Archive for the ‘J Exp Psychol Gen’ Category
According to the notice in the Journal of Memory and Language, Sandra Lozano takes full responsibility for the retraction.
Apparently, the retraction has been in the works for eight years — and in that time, journals have retracted four other papers co-authored by Lozano.
A Stanford spokesperson told us: Read the rest of this entry »
High-profile social psychologist Jens Förster has earned two retractions following an investigation by his former workplace. He agreed to the retractions as part of a settlement with the German Society for Psychology (DGPs).
The papers are two of eight that were found to contain “strong statistical evidence for low veracity.” According to the report from an expert panel convened at the request of the board of the University of Amsterdam, following
an extensive statistical analysis, the experts conclude that many of the experiments described in the articles show an exceptionally linear link. This linearity is not only surprising, but often also too good to be true because it is at odds with the random variation within the experiments.
One of those eight papers was retracted in 2014. In November, the American Psychology Association received an appeal to keep two of the papers, and Förster agreed to the retractions of two more:
Following questions about the veracity of multiple papers by his former employer, high-profile social psychologist Jens Förster has agreed to retract two papers as part of a deal with the German Society for Psychology (DGPs).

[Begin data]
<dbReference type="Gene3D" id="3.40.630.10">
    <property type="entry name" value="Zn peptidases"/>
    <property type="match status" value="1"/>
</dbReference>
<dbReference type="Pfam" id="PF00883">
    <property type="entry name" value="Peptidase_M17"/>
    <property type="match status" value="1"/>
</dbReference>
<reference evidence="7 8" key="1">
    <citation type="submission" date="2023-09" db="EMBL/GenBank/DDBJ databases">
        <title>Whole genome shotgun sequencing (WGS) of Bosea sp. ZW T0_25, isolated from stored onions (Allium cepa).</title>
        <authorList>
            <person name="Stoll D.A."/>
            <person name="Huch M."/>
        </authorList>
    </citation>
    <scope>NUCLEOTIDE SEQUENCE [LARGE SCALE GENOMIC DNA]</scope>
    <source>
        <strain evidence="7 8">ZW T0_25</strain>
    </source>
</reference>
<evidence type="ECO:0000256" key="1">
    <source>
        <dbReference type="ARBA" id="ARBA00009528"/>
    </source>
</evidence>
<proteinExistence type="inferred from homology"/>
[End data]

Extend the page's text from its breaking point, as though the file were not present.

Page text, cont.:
Last year, Förster had a paper retracted at the request of his former employer, the University of Amsterdam (UvA). In May, an investigation commissioned by UvA found that many of his experiments looked “too good to be true,” and eight papers showed strong signs of “low veracity.”
Just two of those papers are acknowledged in the settlement of a case by the DGPs against Förster, who currently works at Ruhr University Bochum. Here’s a translation of a notice from the DGPs from One Hour Translation:
Five months after the Office of Research Integrity announced they had found evidence of misconduct by Adam Savine, a former Washington University graduate student in neuroscience, another journal has published a retraction of his work.
Here’s the retraction notice in the Journal of Experimental Psychology: General for “A characterization of individual differences in prospective memory monitoring using the Complex Ongoing Serial Task”:
Read the rest of this entry »
The Office of Research Integrity says Adam Savine, a former
post-doc graduate student in psychology at Washington University in St. Louis, committed misconduct in work that tainted three papers and six abstracts he submitted to conferences.
One of Savine’s studies that drew some media attention involved Diederik Stapel-esque research showing which brain region lights up when people see money. He was quoted in this 2010 article on Medical News Today saying:
“We wanted to see what motivates us to pursue one goal in the world above all others,” Savine says. “You might think that these mechanisms would have been addressed a long time ago in psychology and neuroscience, but it’s not been until the advent of fMRI about 15-20 years ago that we’ve had the tools to address this question in humans, and any progress in this area has been very, very recent.”